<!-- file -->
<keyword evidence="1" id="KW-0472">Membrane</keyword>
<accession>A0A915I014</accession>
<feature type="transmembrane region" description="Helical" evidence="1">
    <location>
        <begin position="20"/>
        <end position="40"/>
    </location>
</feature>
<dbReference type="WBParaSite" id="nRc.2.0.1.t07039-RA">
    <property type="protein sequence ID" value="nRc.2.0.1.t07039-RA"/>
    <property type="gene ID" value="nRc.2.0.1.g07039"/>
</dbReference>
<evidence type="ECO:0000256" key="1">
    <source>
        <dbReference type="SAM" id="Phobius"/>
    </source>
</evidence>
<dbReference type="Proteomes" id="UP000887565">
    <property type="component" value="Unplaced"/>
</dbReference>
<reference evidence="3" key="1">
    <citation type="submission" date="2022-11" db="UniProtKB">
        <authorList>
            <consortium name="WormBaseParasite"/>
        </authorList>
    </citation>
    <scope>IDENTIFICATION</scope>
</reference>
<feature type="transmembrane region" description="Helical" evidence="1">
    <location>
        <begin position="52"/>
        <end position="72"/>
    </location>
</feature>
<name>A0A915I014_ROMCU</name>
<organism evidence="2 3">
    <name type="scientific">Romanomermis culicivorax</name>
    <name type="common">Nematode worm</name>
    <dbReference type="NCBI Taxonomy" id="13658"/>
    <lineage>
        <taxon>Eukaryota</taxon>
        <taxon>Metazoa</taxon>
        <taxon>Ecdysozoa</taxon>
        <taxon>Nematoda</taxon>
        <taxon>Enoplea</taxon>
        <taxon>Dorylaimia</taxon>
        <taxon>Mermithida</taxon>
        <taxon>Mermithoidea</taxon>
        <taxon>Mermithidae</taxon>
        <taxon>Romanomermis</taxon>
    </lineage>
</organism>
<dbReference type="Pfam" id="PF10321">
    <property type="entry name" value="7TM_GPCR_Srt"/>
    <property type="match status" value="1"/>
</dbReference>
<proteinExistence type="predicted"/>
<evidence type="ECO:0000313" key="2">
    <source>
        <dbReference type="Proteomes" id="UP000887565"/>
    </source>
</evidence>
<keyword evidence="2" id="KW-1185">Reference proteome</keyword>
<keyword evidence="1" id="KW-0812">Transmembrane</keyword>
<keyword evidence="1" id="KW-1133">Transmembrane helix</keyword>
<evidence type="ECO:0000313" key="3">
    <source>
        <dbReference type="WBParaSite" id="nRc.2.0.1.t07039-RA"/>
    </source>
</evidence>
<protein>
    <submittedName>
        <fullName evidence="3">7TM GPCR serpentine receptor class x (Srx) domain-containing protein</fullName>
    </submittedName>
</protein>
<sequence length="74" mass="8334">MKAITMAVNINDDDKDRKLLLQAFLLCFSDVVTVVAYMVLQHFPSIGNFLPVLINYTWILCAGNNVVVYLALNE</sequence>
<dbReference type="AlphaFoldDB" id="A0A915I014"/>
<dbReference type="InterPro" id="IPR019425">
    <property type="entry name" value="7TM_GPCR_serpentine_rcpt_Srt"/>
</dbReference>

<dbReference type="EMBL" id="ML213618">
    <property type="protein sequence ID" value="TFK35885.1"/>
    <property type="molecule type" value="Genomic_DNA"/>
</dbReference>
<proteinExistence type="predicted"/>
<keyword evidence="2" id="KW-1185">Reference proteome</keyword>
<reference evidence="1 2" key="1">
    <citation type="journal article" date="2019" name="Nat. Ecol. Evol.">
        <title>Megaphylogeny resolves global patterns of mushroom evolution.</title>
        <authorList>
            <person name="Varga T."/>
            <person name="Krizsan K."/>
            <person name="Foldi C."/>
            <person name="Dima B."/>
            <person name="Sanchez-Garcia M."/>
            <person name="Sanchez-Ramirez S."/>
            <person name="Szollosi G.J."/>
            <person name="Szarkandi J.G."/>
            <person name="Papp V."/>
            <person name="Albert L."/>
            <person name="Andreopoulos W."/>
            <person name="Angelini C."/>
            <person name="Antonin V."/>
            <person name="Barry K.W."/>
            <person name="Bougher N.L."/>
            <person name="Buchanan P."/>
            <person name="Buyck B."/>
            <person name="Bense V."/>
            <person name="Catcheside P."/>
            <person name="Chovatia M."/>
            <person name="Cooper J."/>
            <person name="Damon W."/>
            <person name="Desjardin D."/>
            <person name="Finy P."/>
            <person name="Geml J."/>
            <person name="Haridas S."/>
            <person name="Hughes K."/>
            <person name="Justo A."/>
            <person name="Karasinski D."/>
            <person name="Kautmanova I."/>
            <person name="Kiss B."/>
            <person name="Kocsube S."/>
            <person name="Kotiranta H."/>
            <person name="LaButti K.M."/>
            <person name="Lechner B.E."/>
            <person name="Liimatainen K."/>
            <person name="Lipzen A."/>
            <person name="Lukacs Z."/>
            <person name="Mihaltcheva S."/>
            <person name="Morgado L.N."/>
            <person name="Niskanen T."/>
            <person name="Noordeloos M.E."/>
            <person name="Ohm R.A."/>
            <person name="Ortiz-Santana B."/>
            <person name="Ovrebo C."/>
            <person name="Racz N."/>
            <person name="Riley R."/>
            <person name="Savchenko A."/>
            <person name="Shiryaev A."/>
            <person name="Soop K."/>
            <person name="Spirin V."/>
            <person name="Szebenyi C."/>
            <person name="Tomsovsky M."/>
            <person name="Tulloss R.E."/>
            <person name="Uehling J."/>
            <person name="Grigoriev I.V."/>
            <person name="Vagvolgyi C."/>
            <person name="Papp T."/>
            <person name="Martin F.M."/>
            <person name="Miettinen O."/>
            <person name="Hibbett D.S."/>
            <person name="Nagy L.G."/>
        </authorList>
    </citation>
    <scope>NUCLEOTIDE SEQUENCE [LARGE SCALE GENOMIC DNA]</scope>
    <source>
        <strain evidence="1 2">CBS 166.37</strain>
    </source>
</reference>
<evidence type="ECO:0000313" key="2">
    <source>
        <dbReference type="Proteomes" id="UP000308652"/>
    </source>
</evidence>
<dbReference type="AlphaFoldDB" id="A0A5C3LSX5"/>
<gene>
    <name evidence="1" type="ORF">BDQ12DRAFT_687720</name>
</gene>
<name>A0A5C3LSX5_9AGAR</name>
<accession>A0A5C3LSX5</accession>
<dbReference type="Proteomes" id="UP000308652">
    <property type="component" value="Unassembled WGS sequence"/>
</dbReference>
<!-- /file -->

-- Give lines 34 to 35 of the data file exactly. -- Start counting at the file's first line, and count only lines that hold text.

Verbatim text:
</feature>
<name>A0A915I014_ROMCU</name>